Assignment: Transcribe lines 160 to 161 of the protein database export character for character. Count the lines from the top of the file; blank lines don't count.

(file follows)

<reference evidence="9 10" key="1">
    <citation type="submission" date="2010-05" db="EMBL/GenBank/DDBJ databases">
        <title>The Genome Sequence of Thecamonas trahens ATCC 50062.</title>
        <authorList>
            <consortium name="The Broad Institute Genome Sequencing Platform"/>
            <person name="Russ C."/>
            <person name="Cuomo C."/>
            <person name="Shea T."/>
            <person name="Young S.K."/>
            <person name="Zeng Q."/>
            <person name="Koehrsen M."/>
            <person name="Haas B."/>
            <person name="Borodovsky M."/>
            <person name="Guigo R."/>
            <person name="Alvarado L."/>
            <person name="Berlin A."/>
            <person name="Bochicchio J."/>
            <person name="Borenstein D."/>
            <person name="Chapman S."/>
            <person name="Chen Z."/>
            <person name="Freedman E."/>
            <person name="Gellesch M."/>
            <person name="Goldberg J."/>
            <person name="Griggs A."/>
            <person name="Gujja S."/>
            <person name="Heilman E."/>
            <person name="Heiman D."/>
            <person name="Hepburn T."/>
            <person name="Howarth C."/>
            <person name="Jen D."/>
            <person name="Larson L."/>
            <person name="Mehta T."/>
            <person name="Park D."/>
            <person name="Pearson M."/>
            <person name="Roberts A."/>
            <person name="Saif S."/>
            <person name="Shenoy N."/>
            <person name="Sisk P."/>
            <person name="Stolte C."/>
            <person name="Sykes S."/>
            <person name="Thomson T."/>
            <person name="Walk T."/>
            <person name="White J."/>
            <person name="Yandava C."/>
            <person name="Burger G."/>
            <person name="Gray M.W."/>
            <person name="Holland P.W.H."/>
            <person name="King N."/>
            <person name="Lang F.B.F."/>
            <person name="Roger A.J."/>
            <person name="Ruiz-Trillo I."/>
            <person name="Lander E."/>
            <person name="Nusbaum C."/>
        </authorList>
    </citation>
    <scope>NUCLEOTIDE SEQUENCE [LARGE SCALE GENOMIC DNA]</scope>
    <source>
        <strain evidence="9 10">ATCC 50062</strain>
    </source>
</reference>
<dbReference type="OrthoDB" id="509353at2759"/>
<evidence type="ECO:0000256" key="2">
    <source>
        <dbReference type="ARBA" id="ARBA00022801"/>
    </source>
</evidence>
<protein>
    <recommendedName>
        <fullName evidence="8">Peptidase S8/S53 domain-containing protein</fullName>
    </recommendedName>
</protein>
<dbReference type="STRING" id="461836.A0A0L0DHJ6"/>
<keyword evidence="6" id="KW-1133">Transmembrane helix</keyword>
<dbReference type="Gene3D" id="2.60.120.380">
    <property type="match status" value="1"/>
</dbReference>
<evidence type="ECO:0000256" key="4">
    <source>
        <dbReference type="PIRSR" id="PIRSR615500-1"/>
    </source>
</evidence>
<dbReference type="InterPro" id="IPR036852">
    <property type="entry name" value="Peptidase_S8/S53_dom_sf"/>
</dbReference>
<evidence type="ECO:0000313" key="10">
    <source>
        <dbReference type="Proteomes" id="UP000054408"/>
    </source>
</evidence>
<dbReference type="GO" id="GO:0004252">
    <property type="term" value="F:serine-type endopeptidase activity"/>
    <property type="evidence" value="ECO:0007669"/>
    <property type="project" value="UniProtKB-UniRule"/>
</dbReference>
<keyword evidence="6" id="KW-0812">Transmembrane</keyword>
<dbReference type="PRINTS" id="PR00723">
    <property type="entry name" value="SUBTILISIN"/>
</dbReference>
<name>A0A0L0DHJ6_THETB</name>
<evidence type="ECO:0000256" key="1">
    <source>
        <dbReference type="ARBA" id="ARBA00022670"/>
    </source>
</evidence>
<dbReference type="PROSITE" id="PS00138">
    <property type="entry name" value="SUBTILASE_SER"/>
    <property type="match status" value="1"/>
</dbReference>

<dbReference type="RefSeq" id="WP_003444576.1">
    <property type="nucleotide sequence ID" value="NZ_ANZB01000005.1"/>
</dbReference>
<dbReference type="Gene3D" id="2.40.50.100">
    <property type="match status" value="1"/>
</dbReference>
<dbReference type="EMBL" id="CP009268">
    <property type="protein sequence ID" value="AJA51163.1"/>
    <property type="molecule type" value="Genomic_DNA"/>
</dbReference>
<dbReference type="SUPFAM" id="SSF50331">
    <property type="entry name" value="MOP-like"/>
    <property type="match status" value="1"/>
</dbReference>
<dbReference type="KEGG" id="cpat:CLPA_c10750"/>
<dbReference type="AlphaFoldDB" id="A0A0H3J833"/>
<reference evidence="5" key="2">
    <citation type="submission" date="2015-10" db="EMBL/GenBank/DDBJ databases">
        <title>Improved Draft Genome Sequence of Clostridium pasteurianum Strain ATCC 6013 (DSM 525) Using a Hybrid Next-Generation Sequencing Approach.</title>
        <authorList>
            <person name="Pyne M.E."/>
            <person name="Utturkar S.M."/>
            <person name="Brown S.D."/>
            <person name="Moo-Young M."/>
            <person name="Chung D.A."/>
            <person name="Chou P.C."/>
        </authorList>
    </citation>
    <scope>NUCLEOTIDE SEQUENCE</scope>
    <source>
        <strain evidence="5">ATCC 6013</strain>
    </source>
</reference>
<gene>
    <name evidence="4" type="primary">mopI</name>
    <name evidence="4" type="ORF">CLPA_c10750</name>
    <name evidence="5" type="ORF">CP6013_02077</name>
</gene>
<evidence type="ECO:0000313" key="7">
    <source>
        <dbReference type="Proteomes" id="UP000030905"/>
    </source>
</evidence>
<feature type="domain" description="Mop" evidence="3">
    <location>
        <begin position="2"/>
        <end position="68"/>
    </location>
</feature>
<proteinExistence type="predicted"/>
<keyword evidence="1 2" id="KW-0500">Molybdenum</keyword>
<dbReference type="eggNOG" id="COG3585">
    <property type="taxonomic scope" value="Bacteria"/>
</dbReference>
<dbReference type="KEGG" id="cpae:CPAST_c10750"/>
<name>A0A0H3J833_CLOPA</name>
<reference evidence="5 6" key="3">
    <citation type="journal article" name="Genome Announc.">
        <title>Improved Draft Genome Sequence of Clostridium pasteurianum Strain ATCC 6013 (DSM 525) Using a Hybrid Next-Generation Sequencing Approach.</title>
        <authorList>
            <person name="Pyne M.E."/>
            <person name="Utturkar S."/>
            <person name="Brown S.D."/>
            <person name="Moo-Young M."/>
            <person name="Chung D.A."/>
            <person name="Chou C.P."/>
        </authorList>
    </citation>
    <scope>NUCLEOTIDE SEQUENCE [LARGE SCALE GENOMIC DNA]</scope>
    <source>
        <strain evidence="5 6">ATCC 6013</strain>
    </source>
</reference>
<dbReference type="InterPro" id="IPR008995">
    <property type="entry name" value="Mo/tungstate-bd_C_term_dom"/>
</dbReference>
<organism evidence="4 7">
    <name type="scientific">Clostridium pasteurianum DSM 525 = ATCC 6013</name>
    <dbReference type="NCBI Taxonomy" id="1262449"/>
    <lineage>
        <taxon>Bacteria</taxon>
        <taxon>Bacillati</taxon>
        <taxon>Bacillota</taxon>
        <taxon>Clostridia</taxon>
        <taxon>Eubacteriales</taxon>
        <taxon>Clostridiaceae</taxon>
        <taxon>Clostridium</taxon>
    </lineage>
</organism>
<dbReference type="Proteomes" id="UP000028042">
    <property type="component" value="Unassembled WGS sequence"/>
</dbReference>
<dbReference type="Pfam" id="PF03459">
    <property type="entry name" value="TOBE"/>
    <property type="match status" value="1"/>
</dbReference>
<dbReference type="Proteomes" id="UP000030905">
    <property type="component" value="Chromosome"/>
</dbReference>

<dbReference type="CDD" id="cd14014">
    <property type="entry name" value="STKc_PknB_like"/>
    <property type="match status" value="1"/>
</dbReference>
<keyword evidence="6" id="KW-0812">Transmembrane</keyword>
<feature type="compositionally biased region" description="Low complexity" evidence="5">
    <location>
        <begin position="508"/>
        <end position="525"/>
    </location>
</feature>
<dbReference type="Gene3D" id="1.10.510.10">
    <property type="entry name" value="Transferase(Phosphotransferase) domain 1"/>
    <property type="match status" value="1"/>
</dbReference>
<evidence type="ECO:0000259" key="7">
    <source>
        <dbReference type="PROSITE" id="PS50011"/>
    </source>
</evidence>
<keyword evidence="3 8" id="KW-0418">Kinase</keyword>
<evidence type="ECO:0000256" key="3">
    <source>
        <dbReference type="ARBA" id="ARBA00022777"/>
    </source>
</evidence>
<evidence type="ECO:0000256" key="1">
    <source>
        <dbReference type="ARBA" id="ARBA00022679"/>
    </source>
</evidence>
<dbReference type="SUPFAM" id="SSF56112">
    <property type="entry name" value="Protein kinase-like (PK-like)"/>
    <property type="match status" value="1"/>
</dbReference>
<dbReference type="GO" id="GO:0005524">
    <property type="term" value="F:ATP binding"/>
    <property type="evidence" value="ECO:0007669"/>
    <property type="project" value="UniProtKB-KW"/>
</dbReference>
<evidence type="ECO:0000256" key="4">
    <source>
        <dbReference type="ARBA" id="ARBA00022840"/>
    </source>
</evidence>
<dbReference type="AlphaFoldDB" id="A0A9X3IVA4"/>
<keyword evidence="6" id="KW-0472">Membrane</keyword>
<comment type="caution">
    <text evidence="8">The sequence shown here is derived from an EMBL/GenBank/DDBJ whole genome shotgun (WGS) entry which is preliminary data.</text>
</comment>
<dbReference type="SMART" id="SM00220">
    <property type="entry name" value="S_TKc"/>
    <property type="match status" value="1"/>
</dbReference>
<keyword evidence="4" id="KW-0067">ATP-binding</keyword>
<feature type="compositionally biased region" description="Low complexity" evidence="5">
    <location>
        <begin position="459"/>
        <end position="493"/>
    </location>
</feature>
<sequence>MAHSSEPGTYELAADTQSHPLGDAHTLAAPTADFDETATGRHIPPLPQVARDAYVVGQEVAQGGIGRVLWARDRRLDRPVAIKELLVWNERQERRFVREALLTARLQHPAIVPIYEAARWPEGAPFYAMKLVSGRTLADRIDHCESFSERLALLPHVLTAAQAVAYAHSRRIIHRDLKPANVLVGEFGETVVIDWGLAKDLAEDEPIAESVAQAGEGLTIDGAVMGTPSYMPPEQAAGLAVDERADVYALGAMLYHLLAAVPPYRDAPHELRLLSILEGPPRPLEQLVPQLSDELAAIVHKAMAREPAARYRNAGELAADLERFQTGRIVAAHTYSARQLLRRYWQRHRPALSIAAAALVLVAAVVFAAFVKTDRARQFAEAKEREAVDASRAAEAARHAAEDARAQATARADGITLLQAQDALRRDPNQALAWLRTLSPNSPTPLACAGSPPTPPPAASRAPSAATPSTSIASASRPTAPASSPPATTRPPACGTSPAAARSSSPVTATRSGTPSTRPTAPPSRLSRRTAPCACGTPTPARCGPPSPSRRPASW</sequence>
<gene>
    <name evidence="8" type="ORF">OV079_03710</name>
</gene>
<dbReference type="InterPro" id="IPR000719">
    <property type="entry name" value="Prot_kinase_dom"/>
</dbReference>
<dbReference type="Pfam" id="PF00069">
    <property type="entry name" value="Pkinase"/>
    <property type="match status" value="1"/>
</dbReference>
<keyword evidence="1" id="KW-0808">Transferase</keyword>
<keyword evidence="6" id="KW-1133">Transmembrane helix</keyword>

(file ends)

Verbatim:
<dbReference type="eggNOG" id="COG3585">
    <property type="taxonomic scope" value="Bacteria"/>